Research has shown Manuka honey to have a ‘broad spectrum of antimicrobial activity and that it is able to act upon more than 80 species of pathogen (a pathogen is a bacterium, virus or other micro-organisms which can cause disease). The NHS says it has been demonstrated that honey can inhibit pathogens normally capable of causing wound infection, including strains that are resistant to conventional antibiotics. In addition, there are early trials suggesting that Manuka honey may be helpful in reducing skin inflammation, which in turn can promote healing. The NHS notes there are a growing number of clinical reports that have shown that wound infections can be cleared by applying Manuka honey directly on the skin, although it points out that medical-grade, purified honey was used in clinical trials on wounds.

Alternative remedies #3: Is Manuka honey good for eczema?UMF ratings

There are different antibacterial strengths of Manuka honey so in order to guarantee that the honey is of medicinal quality, there is a trademarked rating system called the Unique Manuka Factor (UMF).

Five is the minimum UMF rating you will find but it is worth noting that Manuka honey is generally not considered beneficial below a UMF 10+ rating. UMF 10-15 is useful; however, if you want to treat something, a UMF of 16-20+ is of superior quality and much more effective. Generally, you get what you pay for.

This quick breakdown of UMF ratings can be used to decide the strength you require:

  • UMF 0-4 Non-therapeutic
  • UMF 5-9 Maintenance level with general honey benefits
  • UMF 10-14 Antibacterial components to support healing and bacterial balance
  • UMF 15+ Superior levels of phenols that are highly therapeutic. Do not exceed 1 tablespoon at a time at this level.

Other rating systems are in use so do check which system is being used when purchasing – you can find more information here.

Using Manuka honey to treat eczema

Officially, the jury is still out because there is no conclusive scientific evidence that manuka honey can cure or alleviate eczema in children.

However, a small study carried out in 2017 did conclude that manuka honey is potentially effective in the treatment of atopic dermatitis. The study involved adult volunteers with atopic dermatitis applying manuka honey to an affected area of the skin every night for seven days while also leaving another patch of affected skin untreated to act as the control.  The results of the study were that ‘the atopic dermatitis lesions significantly improved post manuka honey treatment versus pre-treatment as compared to control lesions.’  Because the study was small, it concluded that the results need to be confirmed by randomized and controlled clinical trials.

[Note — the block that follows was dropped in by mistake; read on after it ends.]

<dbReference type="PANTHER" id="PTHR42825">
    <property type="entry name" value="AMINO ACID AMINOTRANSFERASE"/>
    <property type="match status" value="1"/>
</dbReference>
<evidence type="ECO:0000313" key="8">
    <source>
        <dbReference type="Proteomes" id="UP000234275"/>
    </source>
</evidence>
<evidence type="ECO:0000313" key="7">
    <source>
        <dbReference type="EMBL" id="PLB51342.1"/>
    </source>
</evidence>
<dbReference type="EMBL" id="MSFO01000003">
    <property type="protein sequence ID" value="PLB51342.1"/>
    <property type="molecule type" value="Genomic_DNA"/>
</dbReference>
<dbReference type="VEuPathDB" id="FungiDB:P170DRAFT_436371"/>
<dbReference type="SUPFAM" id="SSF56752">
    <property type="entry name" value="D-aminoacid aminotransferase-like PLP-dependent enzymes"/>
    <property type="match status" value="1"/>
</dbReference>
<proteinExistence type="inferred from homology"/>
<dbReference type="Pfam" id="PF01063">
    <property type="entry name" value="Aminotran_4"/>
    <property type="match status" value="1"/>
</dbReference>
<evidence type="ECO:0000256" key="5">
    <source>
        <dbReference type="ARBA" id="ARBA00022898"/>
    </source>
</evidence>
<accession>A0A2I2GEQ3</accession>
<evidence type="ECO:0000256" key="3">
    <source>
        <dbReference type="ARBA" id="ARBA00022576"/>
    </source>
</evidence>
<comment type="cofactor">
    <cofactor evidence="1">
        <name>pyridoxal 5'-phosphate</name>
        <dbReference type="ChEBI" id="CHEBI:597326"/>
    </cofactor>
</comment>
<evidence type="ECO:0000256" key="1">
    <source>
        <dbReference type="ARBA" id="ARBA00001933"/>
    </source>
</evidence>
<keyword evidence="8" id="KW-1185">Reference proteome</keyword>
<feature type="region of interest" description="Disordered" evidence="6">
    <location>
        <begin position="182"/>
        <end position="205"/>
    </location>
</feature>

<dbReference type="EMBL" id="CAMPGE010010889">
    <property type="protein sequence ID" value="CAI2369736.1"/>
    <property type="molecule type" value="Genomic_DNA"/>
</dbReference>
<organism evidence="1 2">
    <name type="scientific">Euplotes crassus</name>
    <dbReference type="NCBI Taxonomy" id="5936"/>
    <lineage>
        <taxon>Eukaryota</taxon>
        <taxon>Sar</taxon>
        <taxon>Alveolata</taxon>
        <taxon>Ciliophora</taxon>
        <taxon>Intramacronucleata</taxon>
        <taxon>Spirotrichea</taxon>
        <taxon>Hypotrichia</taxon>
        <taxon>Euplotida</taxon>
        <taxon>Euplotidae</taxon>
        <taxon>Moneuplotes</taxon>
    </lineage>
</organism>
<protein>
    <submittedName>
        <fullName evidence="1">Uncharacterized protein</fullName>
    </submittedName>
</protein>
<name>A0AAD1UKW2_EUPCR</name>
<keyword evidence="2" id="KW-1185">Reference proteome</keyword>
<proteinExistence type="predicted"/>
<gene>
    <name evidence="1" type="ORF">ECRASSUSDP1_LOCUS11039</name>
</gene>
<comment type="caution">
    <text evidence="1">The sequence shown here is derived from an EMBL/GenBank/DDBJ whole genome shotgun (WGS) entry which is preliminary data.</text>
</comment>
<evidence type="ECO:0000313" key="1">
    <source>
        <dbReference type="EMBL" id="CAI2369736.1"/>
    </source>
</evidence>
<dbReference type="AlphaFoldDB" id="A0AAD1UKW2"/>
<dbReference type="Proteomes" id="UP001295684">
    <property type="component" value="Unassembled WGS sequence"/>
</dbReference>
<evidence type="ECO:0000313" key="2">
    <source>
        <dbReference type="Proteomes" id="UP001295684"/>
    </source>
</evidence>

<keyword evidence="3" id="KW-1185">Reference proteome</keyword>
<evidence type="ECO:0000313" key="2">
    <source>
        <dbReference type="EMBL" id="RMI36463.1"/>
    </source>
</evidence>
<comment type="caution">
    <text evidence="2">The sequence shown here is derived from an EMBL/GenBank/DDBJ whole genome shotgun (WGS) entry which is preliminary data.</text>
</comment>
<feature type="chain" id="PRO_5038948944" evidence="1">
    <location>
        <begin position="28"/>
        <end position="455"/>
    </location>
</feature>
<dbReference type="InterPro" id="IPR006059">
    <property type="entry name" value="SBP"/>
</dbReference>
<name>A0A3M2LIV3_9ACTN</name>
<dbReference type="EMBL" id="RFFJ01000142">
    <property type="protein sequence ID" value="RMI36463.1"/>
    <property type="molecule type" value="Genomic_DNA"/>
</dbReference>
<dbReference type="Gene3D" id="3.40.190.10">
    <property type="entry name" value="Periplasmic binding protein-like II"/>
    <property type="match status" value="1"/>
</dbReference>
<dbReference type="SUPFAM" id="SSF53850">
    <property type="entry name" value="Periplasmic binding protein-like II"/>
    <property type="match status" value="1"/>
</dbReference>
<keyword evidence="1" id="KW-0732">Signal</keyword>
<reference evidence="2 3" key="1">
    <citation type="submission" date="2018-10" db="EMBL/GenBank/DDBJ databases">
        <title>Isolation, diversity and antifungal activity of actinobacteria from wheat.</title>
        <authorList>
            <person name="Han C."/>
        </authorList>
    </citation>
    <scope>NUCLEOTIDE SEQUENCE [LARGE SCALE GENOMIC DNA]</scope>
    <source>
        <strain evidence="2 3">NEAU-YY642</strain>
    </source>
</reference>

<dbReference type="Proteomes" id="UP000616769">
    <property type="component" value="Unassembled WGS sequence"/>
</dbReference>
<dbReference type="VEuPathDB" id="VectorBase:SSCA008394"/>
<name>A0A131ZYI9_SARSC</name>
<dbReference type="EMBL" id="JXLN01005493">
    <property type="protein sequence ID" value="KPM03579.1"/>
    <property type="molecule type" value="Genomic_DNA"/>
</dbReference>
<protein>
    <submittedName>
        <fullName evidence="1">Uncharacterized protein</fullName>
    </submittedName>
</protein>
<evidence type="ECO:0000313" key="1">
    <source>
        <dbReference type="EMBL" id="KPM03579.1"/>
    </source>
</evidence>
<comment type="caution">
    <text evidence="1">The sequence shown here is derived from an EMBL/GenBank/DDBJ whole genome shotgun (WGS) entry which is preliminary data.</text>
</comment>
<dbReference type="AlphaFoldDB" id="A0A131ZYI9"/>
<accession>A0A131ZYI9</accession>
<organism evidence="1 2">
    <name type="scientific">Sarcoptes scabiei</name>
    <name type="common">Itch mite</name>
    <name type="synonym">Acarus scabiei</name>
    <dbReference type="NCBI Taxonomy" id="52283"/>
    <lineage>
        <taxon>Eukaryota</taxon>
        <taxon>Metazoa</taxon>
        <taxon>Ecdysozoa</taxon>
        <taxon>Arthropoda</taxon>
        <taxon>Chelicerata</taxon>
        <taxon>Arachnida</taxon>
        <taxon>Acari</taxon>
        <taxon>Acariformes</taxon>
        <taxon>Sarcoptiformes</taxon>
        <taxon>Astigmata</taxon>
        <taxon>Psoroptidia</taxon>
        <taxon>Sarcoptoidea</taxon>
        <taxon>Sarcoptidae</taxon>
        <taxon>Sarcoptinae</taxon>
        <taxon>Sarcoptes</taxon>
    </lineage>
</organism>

According to WebMD, honey is a powerful and natural humectant, which means is can draw moisture into your skin and keep it there

Application of Manuka honey to the skin is thought to help eczema by:

  • Keep the skin moist which helps to reduce or remove the incidence of eczema flare-ups
  • Reducing inflammation, which in turn can aid healing
  • Inhibiting the growth of harmful bacteria, including Staphylococcus, commonly found on eczema-prone skin
  • The high viscosity of honey is also thought to form a barrier for the skin which is helpful in preventing infection in the first place.

Consumption of Manuka honey is also thought to boost the immune system – it makes sense to foster a healthy immune system when trying to reduce the impact of eczema.

Applying Manuka honey to the skin – is it practical?

Honey is certainly a sticky substance so if you want to apply it directly to the skin, do so sparingly!

Aim to keep the honey in place for at least 20 minutes before rinsing off with warm water and patting dry.

If you wet wrap your child’s eczema-affected skin you may like to try applying the Manuka honey as the moisturising layer.

Alternatively, you could try applying just before their bedtime story when hopefully they will keep still long enough for the honey to provide benefit. If you’re treating your little one’s hands or arms you could apply the honey at bedtime, cover with a set of ScratchSleeves and then rinse it off in the morning.

  • Top tip: Warming the honey slightly before you apply it will make it easier to spread and less likely to drag on the skin as you apply it.

If you just can’t face the stickiness, there are a number of creams available which include Manuka honey. However, as with all un-regulated skincare products, do check the packaging to make sure that the honey appears at or near the top of the ingredients list to be sure that the cream contains enough to be beneficial.